Determining the current console user in macOS

There’s a few methods floating out on the web, but I’d just like to point out a quick and reliable way to get the current console user on macOS using stat. This works great with Fast User Switching and if the mac is at the login screen it will return root as the user

consoleUser=$(stat -f %Su /dev/console)

There you go! Now go forth and script.

Also, if you are using backticks ` to capture output (a.k.a. command substitution) then consider using the more modern and nest-able $(…) method, here’s a good reason why: Why is $(…) preferred over `…` (backticks)?

Install macOS High Sierra, HFS Compression, and OS X 10.8

If you have downloaded Install macOS High on a non-macOS 10.8 machine then copy said installer to a 10.8 Mac, the installer will be unusable. Why? HFS Compression. It seems Install macOS High uses HFS compression on numerous files and it seems 10.8 has issues with that and will not “see” those files.

To quickly demonstrate which files are compressed, we will use stat and examine the st_flags attribute, 0=no compression, 32=compression (thanks ghost of Mac OS X Hints!)

IFS=$'\n\t'; for file in $(find /Applications/Install\ macOS\ High\ -type f); do echo "$(stat -f %f "$file"): $file)"; done

You’ll see many files with 32 as the flag, these will not be readable in 10.8

The trick is to copy the file and do away with the HFS compression, we can use ditto for this:

ditto --nopreserveHFSCompression /Applications/Install\ macOS\ High\ [destination folder]

This will produce an installer compatible with 10.8… sure you could have downloaded it via the Mac App Store by now on a 10.8 machine, but now you know.

XProtect Plugin Checker

Are you a system administrator or power user who needs a quick way to check if your Flash or Java plugins have been blocked by Apple? Like so:XProtectPluginChecker Menu 2

Then XProtectPluginChecker is the status menu app for you!

XProtect Plugin Checker iconClick to download.

Written in BASH, sprinkled with PlistBuddy/awk/sed-Fu with a dash of mdfind magic, and wrapped with Platypus, the aim is for XProtect Plugin Checker to be able to dynamically accommodate any additions Apple might make to the Plugin Blacklist, although only Flash and Java seem to be in their crosshairs right now, who knows? Silverlight might be next, given its lack of updates (going on 10 months).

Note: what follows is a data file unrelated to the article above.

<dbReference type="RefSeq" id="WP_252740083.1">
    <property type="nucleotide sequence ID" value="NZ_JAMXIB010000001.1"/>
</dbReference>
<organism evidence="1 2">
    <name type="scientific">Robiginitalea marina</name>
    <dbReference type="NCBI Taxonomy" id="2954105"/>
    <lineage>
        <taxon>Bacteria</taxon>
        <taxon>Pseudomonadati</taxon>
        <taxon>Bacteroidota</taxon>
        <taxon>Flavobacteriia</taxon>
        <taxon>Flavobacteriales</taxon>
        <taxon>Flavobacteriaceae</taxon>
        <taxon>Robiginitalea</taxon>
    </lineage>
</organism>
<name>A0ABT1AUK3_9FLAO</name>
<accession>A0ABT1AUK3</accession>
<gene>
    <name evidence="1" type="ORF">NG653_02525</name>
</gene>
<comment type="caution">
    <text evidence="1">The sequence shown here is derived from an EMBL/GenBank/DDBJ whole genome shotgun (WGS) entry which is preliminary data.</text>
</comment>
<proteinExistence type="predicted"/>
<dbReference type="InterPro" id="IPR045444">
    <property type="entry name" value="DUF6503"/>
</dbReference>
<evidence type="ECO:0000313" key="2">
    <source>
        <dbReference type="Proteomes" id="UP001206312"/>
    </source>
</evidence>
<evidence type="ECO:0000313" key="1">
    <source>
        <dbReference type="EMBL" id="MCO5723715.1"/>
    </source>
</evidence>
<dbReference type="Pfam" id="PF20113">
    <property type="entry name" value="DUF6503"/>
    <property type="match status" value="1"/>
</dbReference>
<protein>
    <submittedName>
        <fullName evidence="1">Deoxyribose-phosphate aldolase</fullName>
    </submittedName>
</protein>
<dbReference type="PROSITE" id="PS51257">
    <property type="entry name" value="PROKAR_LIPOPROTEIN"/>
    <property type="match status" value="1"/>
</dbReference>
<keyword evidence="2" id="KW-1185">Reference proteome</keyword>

A bonus idea for making this more useful is to make a launchd script that watches the XProtect plist file(s) then fires off the XProtectPluginChecker script when they change, emailing the results to you, because knowing is half the battle!

If you find this useful or if you have some hiccups with it, let me know. UPDATE: Now with comments enabled! :]

Also related, myXProtectStatus is a similar style menu status script that lists the malware threats Apple is blocking.

Restore previous Safari version from .SafariArchive.tar.gz

Did that new Safari update break something? Want your old version back?
Simple. Thanks to Apple’s prescient yet secretive engineers, there’s a way.
Let me show you.

When Safari does an upgrade it saves the previous version in this location:
/Library/Application\ Support/Apple/.SafariArchive.tar.gz

To restore we just need to tell tar to expand the archive to the root folder:
sudo tar -xvf /Library/Application\ Support/Apple/.SafariArchive.tar.gz -C /

To be complete, delete the receipt from /var/db/receipts, in this case it is Safari 5.1
sudo rm -rf /private/var/db/receipts/*

Reboot. (since we’ve just replaced a whole bunch of public and private frameworks the OS uses)

(Whew. This will fix the early Safari 5.1 adopters at work who now can’t use our Java based timesheet app since upgrading!)

A new start…

OK, I’ve upgraded my WordPress install, as well as trying the WP_Spamfree plugin.

You know I had 3,500 Spam trackbacks awaiting moderation? That my WP install had been hacked AGAIN, and my cryptograph plugin disabled? Sheesh. I really would like to allow comments and trackback, but the spam is horrendous (literally, quite the vilest stuff you can imagine), Anyway, here’s hoping it works. Going to give it a day or two and see how it goes.

I’ve got some good stuff planned to share. #1 being how to make standard pkg files for Acrobat Reader and CS3 and CS4… w00t.

10.4.11 DNS results from

The results are in for my iBook G4 running 10.4.11 with Security patch 2008-005 when using the DNS checker at doxpara

Your name server, at, appears to be safe, but make sure the ports listed below aren’t following an obvious pattern (:1001, :1002, :1003, or :30000, :30020, :30100…).

Requests seen for TXID=31583 TXID=27344 TXID=35665 TXID=50022 TXID=63897


There’s some who say things aren’t all right, but the patch from Apple seems to be satisfying the the tool of the researcher who found the bug, and ncircle doesn’t provide the command line or tool that they used to obtain these results. So for me I feel confident in this patch as-is, especially since BIND isn’t turned on anyway and I’m not using my DNS anyway (and the vast majority of Mac owners aren’t either) I’m using my DSL provider AT&T’s DNS server for resolution, so it’s them who I hope have patched all their routers. And I’m sure they did, Tuesday before last

What’s in the MacBook, MacBook Pro Software Update 1.0?

Well they forgot to enable Journalling so they just have to turn it back on with this update. And after it runs the .dist file and makes sure you have the right machine, it runs this command:
/System/Library/Filesystems/hfs.fs/hfs.util -J /
You’ll find it in the postflight file. Besides that it installs a blank dummy file in /var/tmp, because otherwise a package will complain that it didn’t have anything to do!

Anyhoo, to check to see if you have Journalling installed, there are many ways, but here’s the Terminal way:
/System/Library/Filesystems/hfs.fs/hfs.util -I /